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Rep. Virginia Foxx: I Have ‘Little Tolerance’ for Students Drowning in Debt [AUDIO]
Rep. Virginia Foxx (R-N.C.), the chairwoman of the Higher Education and Workforce Training Subcommittee, said recently that she has “little tolerance” for Americans who graduate chained to thousands of dollars of student loan debt.
Appearing last week on the Gordon Liddy Radio Show, Foxx blasted student borrowers:
In her own words:
I have very little tolerance for people who tell me that they graduate with $200,000 of debt or even $80,000 of debt because there's no reason for that.…We live in an opportunity society and people are forgetting that. I remind folks all the time that the Declaration of Independence says 'life, liberty, and the pursuit of happiness.' You don't sit on your butt and have it dumped in your lap.
Beyond the troubling fact that an elected official is ignoring the serious issue of ballooning student loan debt (prompted, of course, by the rapidly increasing cost of tuition), it’s even more concerning that the committee Foxx chairs is overseeing a bill that could determine whether students with subsidized Stafford loans will see their interest rate double from 3.4 percent to 6.8 percent in July.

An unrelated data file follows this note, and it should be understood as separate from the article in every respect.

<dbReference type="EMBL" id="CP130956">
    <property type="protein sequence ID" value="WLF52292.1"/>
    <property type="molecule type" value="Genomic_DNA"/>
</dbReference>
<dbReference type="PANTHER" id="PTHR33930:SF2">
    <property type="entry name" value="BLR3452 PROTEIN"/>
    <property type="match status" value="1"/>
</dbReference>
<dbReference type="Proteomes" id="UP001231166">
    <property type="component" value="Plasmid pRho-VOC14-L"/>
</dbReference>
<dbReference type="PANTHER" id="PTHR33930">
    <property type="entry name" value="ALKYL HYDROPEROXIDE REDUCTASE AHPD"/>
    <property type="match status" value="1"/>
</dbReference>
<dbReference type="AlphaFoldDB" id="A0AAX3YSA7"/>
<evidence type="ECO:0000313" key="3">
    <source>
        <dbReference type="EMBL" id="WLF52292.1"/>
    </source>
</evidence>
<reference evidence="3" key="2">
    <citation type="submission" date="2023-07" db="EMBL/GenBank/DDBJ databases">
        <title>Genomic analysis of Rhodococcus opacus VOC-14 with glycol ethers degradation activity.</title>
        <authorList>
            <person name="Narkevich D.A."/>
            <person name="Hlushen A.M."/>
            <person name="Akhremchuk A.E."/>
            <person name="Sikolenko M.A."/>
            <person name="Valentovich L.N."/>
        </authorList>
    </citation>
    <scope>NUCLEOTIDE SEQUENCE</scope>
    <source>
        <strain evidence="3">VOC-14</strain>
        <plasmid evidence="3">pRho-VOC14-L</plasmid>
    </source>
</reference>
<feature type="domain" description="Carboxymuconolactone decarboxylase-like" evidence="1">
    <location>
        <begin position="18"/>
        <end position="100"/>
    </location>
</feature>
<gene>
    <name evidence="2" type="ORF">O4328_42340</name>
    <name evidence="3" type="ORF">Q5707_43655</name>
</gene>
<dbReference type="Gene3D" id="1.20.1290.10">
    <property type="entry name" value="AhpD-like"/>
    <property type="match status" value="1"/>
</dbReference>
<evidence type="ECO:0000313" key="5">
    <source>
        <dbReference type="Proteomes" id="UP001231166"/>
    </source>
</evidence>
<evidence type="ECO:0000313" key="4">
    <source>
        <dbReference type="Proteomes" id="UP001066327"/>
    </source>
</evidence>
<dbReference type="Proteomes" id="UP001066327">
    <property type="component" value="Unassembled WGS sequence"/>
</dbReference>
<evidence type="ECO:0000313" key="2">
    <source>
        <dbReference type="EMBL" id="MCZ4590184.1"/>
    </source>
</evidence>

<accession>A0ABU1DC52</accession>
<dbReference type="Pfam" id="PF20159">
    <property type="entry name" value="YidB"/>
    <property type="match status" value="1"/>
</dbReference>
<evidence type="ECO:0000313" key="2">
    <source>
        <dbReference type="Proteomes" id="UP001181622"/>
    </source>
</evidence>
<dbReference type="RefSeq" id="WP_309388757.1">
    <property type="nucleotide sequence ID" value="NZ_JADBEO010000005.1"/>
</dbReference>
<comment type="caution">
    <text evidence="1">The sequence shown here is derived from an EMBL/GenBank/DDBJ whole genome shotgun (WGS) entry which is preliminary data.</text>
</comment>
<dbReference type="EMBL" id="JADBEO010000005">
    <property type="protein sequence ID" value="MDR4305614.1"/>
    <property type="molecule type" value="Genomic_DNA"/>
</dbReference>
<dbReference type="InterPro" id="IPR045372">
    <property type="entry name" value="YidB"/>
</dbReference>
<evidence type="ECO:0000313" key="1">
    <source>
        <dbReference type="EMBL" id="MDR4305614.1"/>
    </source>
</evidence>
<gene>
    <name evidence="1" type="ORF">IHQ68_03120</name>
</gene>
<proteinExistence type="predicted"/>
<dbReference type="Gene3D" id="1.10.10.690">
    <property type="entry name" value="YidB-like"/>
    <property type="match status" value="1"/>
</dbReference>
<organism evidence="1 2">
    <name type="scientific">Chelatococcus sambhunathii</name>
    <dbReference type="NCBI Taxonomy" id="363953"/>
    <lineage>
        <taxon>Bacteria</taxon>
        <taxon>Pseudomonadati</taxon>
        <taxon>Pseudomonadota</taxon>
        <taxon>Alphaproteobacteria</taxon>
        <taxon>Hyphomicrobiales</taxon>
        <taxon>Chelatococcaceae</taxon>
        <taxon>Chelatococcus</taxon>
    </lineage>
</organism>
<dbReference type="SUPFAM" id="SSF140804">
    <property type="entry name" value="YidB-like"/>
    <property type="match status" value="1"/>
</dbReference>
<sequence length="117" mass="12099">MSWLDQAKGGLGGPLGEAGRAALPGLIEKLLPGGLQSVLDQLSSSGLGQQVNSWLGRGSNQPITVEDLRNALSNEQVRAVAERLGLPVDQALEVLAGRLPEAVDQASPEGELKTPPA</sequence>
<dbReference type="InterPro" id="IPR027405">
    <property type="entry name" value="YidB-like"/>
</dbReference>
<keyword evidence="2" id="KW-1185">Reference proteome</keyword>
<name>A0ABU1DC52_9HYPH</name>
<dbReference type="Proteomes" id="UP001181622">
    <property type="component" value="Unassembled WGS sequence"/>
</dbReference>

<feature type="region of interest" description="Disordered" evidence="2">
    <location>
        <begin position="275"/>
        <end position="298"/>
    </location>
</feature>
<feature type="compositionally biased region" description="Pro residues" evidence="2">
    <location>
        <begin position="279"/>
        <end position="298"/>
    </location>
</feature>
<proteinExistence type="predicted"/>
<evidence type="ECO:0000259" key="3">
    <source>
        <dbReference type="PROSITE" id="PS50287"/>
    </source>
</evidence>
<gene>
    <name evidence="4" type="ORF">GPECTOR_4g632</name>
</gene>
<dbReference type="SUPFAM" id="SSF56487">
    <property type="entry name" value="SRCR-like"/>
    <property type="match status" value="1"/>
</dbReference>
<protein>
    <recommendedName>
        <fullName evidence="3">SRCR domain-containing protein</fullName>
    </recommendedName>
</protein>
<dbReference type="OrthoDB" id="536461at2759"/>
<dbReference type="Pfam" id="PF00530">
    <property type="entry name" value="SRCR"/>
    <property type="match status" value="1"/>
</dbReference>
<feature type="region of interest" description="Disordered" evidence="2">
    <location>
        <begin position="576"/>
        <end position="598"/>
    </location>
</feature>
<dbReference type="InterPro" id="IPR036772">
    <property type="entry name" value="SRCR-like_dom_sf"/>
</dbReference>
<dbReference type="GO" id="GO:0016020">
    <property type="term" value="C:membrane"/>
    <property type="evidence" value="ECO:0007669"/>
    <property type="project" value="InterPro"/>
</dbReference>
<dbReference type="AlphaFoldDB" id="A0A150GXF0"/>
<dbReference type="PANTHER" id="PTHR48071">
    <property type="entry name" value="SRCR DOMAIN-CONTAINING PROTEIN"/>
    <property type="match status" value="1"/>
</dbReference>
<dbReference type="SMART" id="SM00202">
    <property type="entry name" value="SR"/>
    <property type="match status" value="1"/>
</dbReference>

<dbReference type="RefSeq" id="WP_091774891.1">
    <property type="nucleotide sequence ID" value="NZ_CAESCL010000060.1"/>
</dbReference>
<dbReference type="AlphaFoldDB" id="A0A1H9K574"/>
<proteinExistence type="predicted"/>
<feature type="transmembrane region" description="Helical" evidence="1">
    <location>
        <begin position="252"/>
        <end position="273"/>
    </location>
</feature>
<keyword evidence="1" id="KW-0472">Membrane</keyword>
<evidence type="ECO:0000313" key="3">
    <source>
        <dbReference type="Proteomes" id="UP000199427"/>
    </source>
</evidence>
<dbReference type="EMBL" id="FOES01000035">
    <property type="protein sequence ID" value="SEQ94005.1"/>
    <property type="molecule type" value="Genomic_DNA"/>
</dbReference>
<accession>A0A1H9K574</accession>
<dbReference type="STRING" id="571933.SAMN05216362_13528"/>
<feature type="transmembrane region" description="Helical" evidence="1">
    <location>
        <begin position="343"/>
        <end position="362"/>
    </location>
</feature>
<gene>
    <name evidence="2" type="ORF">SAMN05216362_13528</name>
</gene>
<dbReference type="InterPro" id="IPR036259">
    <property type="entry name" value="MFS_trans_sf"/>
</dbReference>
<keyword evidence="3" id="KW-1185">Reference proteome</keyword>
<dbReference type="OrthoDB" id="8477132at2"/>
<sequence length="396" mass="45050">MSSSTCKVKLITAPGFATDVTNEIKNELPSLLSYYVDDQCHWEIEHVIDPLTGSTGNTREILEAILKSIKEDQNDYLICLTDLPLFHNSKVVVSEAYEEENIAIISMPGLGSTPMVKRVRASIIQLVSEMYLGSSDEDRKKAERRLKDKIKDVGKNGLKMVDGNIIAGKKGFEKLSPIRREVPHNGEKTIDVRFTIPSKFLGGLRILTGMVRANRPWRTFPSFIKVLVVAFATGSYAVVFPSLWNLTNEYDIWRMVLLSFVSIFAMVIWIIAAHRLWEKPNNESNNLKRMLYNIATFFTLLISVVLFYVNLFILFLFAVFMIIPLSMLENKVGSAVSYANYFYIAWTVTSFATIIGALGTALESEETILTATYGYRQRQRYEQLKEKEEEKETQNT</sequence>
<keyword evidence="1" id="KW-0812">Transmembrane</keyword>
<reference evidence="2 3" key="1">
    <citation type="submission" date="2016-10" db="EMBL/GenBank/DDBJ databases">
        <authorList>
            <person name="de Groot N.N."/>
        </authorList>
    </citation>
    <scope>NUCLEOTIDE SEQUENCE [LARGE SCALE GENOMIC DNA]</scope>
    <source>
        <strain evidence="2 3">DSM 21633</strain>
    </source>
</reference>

Foxx, who went to the University of North Carolina–Chapel Hill in 1968, said she didn’t have to borrow money to pay for her education.
Perhaps the reason she didn’t need to is because, in 1961, her tuition for a semester would have been a mere $87.50. Add student fees to that tuition and Foxx would have only paid a total of $279 for a full year of college.
Adjusted for inflation, Foxx’s annual college costs would total about $2,140 today, or about the cost of a community college education, though these costs are also sharply rising.(The calculations come from The Quick & The Ed.)
In-state students at the University of North Carolina today pay $7,008 per year—three times what Foxx paid in the 1960s.
What’s more, Foxx attended UNC–Chapel Hill for seven years, and during her tenure there tuition and fees increased about 0.6 percent each year. Since 2005, UNC students have seen their average tuition and fees spike an average of 7.2 percent each year.
Foxx bases her argument on the assumption that young Americans today can pay for the costs of college if they simply work enough hours (or enough jobs). But the reality is that the economy isn’t working the same way it did in 1961. With higher tuition costs, a stagnant minimum wage, the unregulated private student lending industry, and mid-level job desserts, young Americans are simply not getting a fair shake at a stable future.
And the stakes could get even worse for nearly 8 million students who count on subsidized Stafford loans to help finance their education. If Congress doesn’t act, the interest rate on these loans will double to 6.8 percent on July 1.
Naima Ramos-Chapman is an associate editor at Campus Progress.
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